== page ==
Lumber businessman David Whitney started building his grand mansion at 4421 Woodward Avenue around 1890. Considered one of both Detroit’s and Michigan’s wealthiest citizen’s, Whitney spared no expense on the design, building and furnishing of the house. To call it a house is a huge understatement. It cost nearly $400,000 to build the mansion which is nearly $11million by today’s standards. The 21,000 square foot house has 42 rooms, 10 bathrooms, 20 fireplaces, a secret hiding place vault in the dining room, an elevator and over 200 Tiffany glass windows.
David Whitney died in the house in 1900. His wife, Sarah, outlived him by another 17 years and also died in the house. After her death, the family heirs leased the house to the Wayne County Medical Society. In 1942 the Medical Society took possession of this house and then departed in 1956. When the society left, the doctors took with them several of the home’s statues including busts of Psyche, Venus de Milo and William Shakespeare. That must have upset the spirits of the Whitneys.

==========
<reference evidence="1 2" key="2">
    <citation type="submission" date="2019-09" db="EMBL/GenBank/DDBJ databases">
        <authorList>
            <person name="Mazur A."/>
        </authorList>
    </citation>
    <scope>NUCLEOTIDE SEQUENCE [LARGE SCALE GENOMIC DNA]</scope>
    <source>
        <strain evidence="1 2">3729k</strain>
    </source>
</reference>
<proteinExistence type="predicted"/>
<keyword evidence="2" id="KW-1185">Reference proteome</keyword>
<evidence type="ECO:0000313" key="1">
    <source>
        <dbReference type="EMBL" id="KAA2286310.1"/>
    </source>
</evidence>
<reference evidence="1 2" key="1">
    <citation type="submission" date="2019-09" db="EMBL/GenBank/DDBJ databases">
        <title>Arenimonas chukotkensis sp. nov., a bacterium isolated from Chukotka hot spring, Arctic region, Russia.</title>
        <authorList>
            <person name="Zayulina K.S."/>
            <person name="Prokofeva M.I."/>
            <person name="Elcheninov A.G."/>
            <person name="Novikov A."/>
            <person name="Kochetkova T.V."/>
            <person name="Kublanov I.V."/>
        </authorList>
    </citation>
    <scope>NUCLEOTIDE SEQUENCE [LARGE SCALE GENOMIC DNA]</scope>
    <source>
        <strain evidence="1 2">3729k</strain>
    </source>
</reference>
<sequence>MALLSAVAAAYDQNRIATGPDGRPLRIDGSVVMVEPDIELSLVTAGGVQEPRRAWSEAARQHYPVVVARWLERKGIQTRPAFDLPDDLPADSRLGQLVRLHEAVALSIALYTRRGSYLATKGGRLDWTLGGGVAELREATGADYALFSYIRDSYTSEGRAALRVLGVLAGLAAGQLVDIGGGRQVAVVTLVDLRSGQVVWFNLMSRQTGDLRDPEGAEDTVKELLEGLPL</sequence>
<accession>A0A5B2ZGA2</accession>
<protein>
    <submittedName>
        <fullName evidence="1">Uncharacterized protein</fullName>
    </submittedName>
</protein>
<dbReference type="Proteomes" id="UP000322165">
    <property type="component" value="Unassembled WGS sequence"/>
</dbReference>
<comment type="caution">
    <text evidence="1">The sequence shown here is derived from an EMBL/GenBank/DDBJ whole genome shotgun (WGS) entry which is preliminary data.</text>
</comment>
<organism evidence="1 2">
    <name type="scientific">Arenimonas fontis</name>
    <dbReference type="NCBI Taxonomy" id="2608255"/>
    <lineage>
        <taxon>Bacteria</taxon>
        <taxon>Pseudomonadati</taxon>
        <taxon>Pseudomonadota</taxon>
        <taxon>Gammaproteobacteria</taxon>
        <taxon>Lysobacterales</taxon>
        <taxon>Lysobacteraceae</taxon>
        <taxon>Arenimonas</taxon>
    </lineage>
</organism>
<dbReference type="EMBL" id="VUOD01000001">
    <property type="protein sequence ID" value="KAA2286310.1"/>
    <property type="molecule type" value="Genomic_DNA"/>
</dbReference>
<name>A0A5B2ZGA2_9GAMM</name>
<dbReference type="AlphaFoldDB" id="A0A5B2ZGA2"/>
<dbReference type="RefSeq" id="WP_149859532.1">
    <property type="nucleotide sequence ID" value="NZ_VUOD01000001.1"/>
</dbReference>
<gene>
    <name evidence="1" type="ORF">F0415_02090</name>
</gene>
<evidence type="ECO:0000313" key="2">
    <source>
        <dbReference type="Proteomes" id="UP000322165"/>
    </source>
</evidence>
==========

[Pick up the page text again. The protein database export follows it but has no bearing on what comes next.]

In 1979 industrialist Richard Kughn bought the house. Dick Kughn may be better known to some as the savior of Lionel Trains. Kughn sold the mansion for a measly $2million in 2007 but not until after a major renovation of the home in 1986. It was during the renovation that many of the construction workers working in the home reported sightings of ghosts, apparitions, tools moving on their own and equipment moving between rooms.
When the Whitney opened as a restaurant the hauntings only increased. Patrons and employees reported seeing ghostly apparitions of a woman, clanging dishes and glasses in the kitchen when no one was around, objects being moved from room to room, and place settings moved before their eyes without the touch of a living person. People have claimed that the eyes of the people in many of the home’s paintings follow you or glow in the dark. Because of it being the most popular place for seeing ghostly apparitions, the third floor was respectively named the Ghost Bar.
One of the most haunted elements of the mansion is the elevator which moves between floors and opens all by itself. A client of the author who enjoys dining at the Whitney with his wife has said that his wife once saw an older man looking out of the window of a second floor dining room. He turned toward the woman and the others she was with and then vanished.